NEW YORK – Legal immigration is at crossroads in America. There’s a slow but steady disruption for legal immigrants. The Trump administration has put in a slew of new rules and policies that’s making it hard to emigrate legally, and making life tough for those already here, waiting for a Green Card. Trepidation has increased manifold; there’s worry if a work permit will be extended or not; if employers will buckle under the pressure of ‘America First’, let go of immigrants whom they have sponsored for permanent residency.
The National Law Review reported on August 3, that the rate of requests for evidence (RFEs) and denials issued for H-1B and L-1 petitions by U.S. Citizenship and Immigration Services (USCIS) is up considerably, citing a report by the National Foundation for American Policy.
“The findings, which are based on data released by USCIS, corroborate what many employers had already suspected—that it is getting harder to secure work authorization for foreign nationals, even those that are highly-skilled. The report suggests that the increased scrutiny on H-1B and L-1 petitions began shortly after President Trump issued his “Buy American and Hire American” (BAHA) executive order and has only been reinforced by subsequent policy initiatives that USCIS has implemented,” the Review noted.
The statistics are disturbing for skilled immigrants: USCIS issued more than double the number of RFEs for H-1B petitions in the fourth quarter than it did in the third quarter. The number of RFEs USCIS issued in the fourth quarter alone was nearly equal to the total number of RFEs it issued in the first, second, and third quarters combined.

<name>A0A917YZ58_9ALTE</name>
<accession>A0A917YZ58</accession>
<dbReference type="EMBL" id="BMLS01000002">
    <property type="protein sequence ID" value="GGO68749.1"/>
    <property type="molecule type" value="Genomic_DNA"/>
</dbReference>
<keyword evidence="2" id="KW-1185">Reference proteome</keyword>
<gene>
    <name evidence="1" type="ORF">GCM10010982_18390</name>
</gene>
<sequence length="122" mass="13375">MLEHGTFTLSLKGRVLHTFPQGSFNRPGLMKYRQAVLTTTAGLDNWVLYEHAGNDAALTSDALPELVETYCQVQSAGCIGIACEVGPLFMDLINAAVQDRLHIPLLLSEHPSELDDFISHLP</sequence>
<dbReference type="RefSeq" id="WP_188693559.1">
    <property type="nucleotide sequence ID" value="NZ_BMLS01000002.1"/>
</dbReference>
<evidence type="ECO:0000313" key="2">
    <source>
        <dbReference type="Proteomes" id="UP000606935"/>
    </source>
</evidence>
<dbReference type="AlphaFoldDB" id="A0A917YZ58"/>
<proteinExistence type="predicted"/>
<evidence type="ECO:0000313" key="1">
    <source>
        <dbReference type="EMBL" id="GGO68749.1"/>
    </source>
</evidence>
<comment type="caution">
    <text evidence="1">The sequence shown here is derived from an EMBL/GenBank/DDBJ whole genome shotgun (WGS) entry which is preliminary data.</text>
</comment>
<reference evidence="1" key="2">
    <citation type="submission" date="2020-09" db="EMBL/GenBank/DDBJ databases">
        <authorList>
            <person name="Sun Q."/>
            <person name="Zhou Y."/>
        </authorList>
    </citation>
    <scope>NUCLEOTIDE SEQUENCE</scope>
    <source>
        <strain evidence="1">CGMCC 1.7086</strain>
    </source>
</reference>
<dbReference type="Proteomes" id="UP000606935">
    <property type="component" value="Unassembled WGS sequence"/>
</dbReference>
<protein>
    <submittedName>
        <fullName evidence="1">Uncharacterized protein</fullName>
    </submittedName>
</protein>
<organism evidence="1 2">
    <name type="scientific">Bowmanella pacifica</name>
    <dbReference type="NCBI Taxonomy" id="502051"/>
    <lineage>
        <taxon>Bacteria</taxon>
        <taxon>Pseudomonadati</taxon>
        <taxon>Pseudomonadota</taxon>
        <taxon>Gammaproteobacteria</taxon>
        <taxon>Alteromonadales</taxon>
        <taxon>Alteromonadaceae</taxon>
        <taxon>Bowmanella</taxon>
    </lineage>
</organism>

According to the report, the denial rate for L-1B petitions in the first quarter of fiscal year 2018 was approximately 30.5 percent and 29.2 percent in the second quarter.
“This trend seems likely to continue given the series of policy initiatives that have been adopted by USCIS in furtherance of BAHA, all of which seem designed to make it harder for foreign nationals to not only secure immigration benefits, but also to retain them,” noted the Review.
It’s not just skilled and well-to-do legal immigrants who are facing the heat. Lower income households too are in the throes of fear.
CBS reported that the Trump administration’s immigration crackdown may be leading to an unintended consequence: a drop-off in benefits enrollment among legal Hispanic immigrants.
An immigration program called Secure Communities, which was rolled out during the Obama administration, is linked to a lower take-up of benefits such as food stamps and health care enrollment, according to a recent study published by the National Bureau of Economic Research. The researchers found Hispanic households were particularly hard-hit, even those with legal immigration status.
No study has been undertaken so far on similar impact on the Indian diaspora, but it’s likely it will closely mirror the Hispanic community’s dilemma. Family reunification Green Cards bring in mostly unskilled immigrants who avail of benefits to survive.
“We find evidence that our results may be driven by deportation fear rather than lack of benefit information or stigma,” wrote Marcella Alsan of Stanford Medical School and Crystal Yang of Harvard Law School in the paper.
Mixed-status households — or families with citizens as well as legal and illegal immigrants — suffered from lower take-up of benefits when Secure Communities was in effect, the researchers found. That could signal that legal Hispanic immigrants as well as Hispanic citizens may be worried that signing up for social services like food stamps could alert authorities about their family members without legal status, reported CBS.